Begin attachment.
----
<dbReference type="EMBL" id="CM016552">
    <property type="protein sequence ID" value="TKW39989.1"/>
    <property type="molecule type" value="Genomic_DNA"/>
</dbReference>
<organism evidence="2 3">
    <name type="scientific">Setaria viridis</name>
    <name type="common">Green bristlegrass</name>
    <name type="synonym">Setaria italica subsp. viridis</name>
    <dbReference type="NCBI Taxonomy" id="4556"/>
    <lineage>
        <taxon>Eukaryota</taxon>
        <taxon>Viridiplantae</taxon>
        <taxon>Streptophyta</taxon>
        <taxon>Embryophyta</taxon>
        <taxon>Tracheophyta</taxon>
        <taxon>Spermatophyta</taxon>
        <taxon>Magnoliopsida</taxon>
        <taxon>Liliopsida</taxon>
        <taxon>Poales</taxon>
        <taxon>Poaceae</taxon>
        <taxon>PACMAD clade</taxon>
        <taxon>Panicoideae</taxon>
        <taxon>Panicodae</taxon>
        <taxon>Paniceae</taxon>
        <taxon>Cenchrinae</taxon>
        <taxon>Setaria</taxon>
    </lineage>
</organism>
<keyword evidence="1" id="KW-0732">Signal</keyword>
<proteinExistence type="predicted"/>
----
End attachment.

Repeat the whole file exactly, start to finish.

<dbReference type="EMBL" id="CM016552">
    <property type="protein sequence ID" value="TKW39989.1"/>
    <property type="molecule type" value="Genomic_DNA"/>
</dbReference>
<organism evidence="2 3">
    <name type="scientific">Setaria viridis</name>
    <name type="common">Green bristlegrass</name>
    <name type="synonym">Setaria italica subsp. viridis</name>
    <dbReference type="NCBI Taxonomy" id="4556"/>
    <lineage>
        <taxon>Eukaryota</taxon>
        <taxon>Viridiplantae</taxon>
        <taxon>Streptophyta</taxon>
        <taxon>Embryophyta</taxon>
        <taxon>Tracheophyta</taxon>
        <taxon>Spermatophyta</taxon>
        <taxon>Magnoliopsida</taxon>
        <taxon>Liliopsida</taxon>
        <taxon>Poales</taxon>
        <taxon>Poaceae</taxon>
        <taxon>PACMAD clade</taxon>
        <taxon>Panicoideae</taxon>
        <taxon>Panicodae</taxon>
        <taxon>Paniceae</taxon>
        <taxon>Cenchrinae</taxon>
        <taxon>Setaria</taxon>
    </lineage>
</organism>
<keyword evidence="1" id="KW-0732">Signal</keyword>
<proteinExistence type="predicted"/>